the name of the rosa in dispute

| 15 Mar 2016 | 12:34


The proprietors of a Second Avenue Mexican restaurant have been threatened with court action if they don’t change its name, which the owners of an international chain of eateries claim is “confusingly similar” to theirs.

In a “cease-and-desist” letter sent earlier this month, a lawyer for the Rosa Mexicano chain wrote that Selena Rosa Mexicana, on Second Avenue near 89th Street, “unauthorized use” of a trademark is “extremely damaging” and “constitutes trademark infringement and unfair competition.”

The letter says that the cuisine and drinks on offer at the two restaurants is furhter cause for confusion to potential customers. It demands that Selena Rosa Mexican stop using the name and update websites and social media accounts to reflect the change.

Selena Rosa Mexicana’s owner, Sammy Musovic, who runs the restaurant with his two sons, Sammy Jr. and Johnny Musovic, said that the March 7 letter caught him by surprise and that he is confounded as to why such a “high-end” chain would take such severe action against what he characterized as a “mom and pop shop.”

“We have Rosa Mexicano asking us to change our name and we really don’t want to do that because we’re hot right now and we want to continue to stay in business. We have 30 workers who we want to keep their jobs and be able to support their families,” Musovic said.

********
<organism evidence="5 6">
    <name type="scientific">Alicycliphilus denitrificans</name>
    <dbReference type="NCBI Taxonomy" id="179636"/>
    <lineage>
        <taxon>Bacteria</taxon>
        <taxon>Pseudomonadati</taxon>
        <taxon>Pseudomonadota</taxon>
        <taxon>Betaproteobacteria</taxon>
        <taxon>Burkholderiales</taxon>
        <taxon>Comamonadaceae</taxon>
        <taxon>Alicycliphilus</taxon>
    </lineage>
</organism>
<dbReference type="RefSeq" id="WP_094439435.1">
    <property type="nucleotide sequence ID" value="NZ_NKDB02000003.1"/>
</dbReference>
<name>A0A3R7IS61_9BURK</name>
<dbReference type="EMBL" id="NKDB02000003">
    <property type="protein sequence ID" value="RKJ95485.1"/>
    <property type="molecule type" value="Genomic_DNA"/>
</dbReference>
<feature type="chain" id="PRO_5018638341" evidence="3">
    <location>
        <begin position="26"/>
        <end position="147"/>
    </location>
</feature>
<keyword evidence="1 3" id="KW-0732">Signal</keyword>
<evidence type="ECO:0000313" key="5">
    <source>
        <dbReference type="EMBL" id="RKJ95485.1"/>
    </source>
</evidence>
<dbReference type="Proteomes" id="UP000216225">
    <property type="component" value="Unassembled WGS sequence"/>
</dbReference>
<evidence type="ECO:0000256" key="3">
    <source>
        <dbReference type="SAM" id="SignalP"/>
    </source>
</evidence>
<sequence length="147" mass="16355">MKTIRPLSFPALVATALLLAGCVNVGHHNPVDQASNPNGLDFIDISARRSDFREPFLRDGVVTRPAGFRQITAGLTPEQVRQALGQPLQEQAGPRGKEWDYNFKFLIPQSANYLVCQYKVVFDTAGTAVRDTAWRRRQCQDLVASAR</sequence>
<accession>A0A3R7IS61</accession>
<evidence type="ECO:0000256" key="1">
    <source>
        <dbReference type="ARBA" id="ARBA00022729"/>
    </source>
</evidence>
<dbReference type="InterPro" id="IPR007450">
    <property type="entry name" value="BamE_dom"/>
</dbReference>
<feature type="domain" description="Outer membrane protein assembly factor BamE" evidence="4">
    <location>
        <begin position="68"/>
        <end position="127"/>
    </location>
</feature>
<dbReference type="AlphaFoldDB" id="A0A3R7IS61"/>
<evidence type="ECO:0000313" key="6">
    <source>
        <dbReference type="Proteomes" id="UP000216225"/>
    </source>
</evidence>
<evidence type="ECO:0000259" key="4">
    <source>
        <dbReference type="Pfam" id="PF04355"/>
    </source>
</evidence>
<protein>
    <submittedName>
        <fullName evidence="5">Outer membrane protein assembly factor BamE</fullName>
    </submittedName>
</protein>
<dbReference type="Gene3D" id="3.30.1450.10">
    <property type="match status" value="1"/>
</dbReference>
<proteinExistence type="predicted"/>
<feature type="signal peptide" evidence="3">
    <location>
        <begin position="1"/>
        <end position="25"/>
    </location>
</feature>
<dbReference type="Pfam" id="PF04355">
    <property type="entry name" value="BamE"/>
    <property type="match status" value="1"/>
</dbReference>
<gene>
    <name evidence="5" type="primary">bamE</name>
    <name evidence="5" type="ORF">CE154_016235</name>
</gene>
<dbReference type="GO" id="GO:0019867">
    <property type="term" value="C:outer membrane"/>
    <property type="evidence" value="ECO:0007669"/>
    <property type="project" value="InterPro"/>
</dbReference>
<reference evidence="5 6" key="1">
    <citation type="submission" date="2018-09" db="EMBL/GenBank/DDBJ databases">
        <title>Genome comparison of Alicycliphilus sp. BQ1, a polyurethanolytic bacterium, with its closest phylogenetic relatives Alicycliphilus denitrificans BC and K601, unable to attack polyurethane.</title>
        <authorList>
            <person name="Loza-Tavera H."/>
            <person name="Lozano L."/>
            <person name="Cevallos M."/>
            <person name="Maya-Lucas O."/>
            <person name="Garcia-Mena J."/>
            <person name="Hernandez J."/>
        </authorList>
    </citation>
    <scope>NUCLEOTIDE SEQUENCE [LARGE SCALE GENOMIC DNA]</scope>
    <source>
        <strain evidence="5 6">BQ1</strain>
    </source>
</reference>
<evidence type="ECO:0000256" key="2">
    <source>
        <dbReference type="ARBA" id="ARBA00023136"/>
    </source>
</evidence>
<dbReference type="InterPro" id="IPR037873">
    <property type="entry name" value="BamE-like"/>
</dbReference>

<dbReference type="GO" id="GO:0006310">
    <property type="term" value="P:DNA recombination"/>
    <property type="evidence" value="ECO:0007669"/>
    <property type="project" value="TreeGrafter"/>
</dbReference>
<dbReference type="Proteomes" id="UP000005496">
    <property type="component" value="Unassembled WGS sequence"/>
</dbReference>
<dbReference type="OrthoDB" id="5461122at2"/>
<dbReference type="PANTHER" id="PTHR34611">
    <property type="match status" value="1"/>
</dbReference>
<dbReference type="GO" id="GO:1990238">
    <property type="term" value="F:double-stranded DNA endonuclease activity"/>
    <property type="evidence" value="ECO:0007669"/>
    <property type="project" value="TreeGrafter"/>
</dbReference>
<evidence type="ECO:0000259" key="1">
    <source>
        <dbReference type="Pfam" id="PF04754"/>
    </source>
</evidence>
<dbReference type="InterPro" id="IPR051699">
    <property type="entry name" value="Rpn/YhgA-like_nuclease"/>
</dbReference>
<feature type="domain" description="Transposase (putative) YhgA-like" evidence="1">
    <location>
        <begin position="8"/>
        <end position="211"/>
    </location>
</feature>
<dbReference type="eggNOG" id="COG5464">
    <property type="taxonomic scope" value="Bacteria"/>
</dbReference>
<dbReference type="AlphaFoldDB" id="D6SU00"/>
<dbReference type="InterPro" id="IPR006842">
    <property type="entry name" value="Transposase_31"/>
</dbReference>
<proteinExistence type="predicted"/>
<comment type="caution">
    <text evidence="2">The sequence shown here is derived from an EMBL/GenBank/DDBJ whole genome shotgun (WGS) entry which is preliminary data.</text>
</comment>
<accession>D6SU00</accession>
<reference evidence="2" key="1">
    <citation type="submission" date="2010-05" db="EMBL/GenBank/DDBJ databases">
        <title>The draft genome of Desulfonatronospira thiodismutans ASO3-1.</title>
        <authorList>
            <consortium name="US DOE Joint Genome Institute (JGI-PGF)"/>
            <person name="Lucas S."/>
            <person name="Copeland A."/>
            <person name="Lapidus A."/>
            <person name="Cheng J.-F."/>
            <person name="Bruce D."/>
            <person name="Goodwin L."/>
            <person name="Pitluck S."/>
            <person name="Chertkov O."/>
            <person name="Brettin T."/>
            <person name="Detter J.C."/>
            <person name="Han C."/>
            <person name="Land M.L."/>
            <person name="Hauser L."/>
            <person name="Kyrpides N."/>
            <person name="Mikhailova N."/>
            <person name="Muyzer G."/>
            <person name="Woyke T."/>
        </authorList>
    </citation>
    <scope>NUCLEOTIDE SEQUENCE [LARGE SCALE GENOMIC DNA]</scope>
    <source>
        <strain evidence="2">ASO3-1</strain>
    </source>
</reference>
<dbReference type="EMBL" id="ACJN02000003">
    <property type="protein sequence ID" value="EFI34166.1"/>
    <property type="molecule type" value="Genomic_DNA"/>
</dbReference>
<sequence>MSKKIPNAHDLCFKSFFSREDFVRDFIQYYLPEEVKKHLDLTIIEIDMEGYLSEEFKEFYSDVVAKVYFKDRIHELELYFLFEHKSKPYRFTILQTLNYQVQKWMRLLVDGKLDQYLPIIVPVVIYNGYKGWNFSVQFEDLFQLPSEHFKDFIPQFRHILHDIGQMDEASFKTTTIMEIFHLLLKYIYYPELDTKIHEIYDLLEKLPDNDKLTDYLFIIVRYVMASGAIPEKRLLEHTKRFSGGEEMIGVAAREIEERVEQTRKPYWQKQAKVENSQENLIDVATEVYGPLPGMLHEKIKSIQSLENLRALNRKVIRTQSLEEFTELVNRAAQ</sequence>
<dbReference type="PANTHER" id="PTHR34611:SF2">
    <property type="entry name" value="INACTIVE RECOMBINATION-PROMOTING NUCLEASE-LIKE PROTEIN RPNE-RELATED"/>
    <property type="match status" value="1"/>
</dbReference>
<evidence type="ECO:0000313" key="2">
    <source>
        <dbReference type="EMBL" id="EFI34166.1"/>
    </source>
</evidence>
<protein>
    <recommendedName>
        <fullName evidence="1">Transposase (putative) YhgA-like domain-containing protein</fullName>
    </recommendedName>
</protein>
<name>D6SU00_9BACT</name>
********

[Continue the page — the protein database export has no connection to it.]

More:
His son, Sammy Jr., suggested the legal action threatens the eatery’s existence.

“We’ve been catering to the neighborhood for a while now. For the last two years, we haven’t had any interruptions in our business, but our recent successes has bought us attention,” said Sammy Jr., whose family took over the restaurant two years ago from its former owner and changed its name from Cilantro to its current incarnation. “We’re hoping we can get through it because it’s putting a lot of us in financial jeopardy. We’re a family-run business but our workers are family as well, and we hope to also keep them happy.”

Rosa Mexicano’s flagship establishment, on First Avenue near 58th Street, opened in 1984. There are 16 other Rosa Mexicano locations, including three in New York. Other restaurants under the banner operate in Los Angeles, San Francisco, Miami, Atlanta, Puerto Rico, Washington, D.C., Dubai and elsewhere.

Armando Martado, Selena Rosa Mexicana’s manager, and Cilantro’s for years before that, said the food at the two eateries is very different.

“It doesn’t make sense. It’s a totally different name. Your name is Rosa Mexicano and ours is Selena Rosa Mexicana. Very different!” Martado said.

The Musovics said it took two years to build their brand and clientele, and to start over with advertisement, menus, logos and a website would be a huge setback. Complying with the letter’s orders would ultimately cost more than $100,000, they said.

A lawyer for Rosa Mexicano did not return messages seeking comment.

Martado and Sammy Musovic Jr. said they would reach out to their counterparts at Rosa Mexicano to try and reach some sort of compromise that permits them to keep their name.

“We have to tell them, “Look, we’re not doing anything wrong. We’re a totally different restaurant,’” Musovic said. “We just want to stay in business and continue doing what we’re good at. We’re following the American dream here, we have a place and just want to run it and be successful.”